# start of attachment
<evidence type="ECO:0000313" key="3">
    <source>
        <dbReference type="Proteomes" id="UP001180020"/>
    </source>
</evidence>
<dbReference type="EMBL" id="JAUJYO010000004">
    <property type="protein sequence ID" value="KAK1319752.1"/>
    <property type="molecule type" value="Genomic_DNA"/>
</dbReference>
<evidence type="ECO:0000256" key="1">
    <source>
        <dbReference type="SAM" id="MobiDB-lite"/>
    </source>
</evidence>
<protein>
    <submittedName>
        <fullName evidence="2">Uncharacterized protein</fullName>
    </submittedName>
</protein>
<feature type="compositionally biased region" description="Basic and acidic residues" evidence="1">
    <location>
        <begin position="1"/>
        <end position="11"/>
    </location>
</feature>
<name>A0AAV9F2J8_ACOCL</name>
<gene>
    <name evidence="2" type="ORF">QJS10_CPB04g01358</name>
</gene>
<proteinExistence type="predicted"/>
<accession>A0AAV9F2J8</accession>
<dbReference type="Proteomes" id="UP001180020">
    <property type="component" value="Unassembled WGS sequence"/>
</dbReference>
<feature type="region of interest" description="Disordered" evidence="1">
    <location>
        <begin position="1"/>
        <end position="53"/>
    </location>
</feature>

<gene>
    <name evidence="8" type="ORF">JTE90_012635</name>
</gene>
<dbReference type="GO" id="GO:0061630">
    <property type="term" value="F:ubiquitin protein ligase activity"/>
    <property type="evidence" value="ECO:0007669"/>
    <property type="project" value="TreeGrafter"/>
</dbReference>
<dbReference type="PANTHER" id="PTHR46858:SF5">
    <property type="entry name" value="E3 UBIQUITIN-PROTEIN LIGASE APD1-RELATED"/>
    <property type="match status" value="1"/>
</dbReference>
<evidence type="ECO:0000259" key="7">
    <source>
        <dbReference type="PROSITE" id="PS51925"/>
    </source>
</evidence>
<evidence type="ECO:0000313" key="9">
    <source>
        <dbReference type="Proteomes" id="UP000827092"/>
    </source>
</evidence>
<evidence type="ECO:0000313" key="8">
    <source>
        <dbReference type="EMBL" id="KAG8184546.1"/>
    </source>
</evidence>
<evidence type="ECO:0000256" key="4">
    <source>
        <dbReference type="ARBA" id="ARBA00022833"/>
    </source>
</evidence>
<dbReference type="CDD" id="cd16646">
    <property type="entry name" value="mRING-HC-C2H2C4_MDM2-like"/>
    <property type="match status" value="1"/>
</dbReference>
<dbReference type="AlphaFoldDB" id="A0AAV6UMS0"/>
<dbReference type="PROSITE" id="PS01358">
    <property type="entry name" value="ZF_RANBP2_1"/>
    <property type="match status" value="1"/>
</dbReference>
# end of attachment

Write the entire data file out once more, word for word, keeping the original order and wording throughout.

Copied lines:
<evidence type="ECO:0000313" key="3">
    <source>
        <dbReference type="Proteomes" id="UP001180020"/>
    </source>
</evidence>
<dbReference type="EMBL" id="JAUJYO010000004">
    <property type="protein sequence ID" value="KAK1319752.1"/>
    <property type="molecule type" value="Genomic_DNA"/>
</dbReference>
<evidence type="ECO:0000256" key="1">
    <source>
        <dbReference type="SAM" id="MobiDB-lite"/>
    </source>
</evidence>
<protein>
    <submittedName>
        <fullName evidence="2">Uncharacterized protein</fullName>
    </submittedName>
</protein>
<feature type="compositionally biased region" description="Basic and acidic residues" evidence="1">
    <location>
        <begin position="1"/>
        <end position="11"/>
    </location>
</feature>
<name>A0AAV9F2J8_ACOCL</name>
<gene>
    <name evidence="2" type="ORF">QJS10_CPB04g01358</name>
</gene>
<proteinExistence type="predicted"/>
<accession>A0AAV9F2J8</accession>
<dbReference type="Proteomes" id="UP001180020">
    <property type="component" value="Unassembled WGS sequence"/>
</dbReference>
<feature type="region of interest" description="Disordered" evidence="1">
    <location>
        <begin position="1"/>
        <end position="53"/>
    </location>
</feature>

<gene>
    <name evidence="8" type="ORF">JTE90_012635</name>
</gene>
<dbReference type="GO" id="GO:0061630">
    <property type="term" value="F:ubiquitin protein ligase activity"/>
    <property type="evidence" value="ECO:0007669"/>
    <property type="project" value="TreeGrafter"/>
</dbReference>
<dbReference type="PANTHER" id="PTHR46858:SF5">
    <property type="entry name" value="E3 UBIQUITIN-PROTEIN LIGASE APD1-RELATED"/>
    <property type="match status" value="1"/>
</dbReference>
<evidence type="ECO:0000259" key="7">
    <source>
        <dbReference type="PROSITE" id="PS51925"/>
    </source>
</evidence>
<evidence type="ECO:0000313" key="9">
    <source>
        <dbReference type="Proteomes" id="UP000827092"/>
    </source>
</evidence>
<evidence type="ECO:0000313" key="8">
    <source>
        <dbReference type="EMBL" id="KAG8184546.1"/>
    </source>
</evidence>
<evidence type="ECO:0000256" key="4">
    <source>
        <dbReference type="ARBA" id="ARBA00022833"/>
    </source>
</evidence>
<dbReference type="CDD" id="cd16646">
    <property type="entry name" value="mRING-HC-C2H2C4_MDM2-like"/>
    <property type="match status" value="1"/>
</dbReference>
<dbReference type="AlphaFoldDB" id="A0AAV6UMS0"/>
<dbReference type="PROSITE" id="PS01358">
    <property type="entry name" value="ZF_RANBP2_1"/>
    <property type="match status" value="1"/>
</dbReference>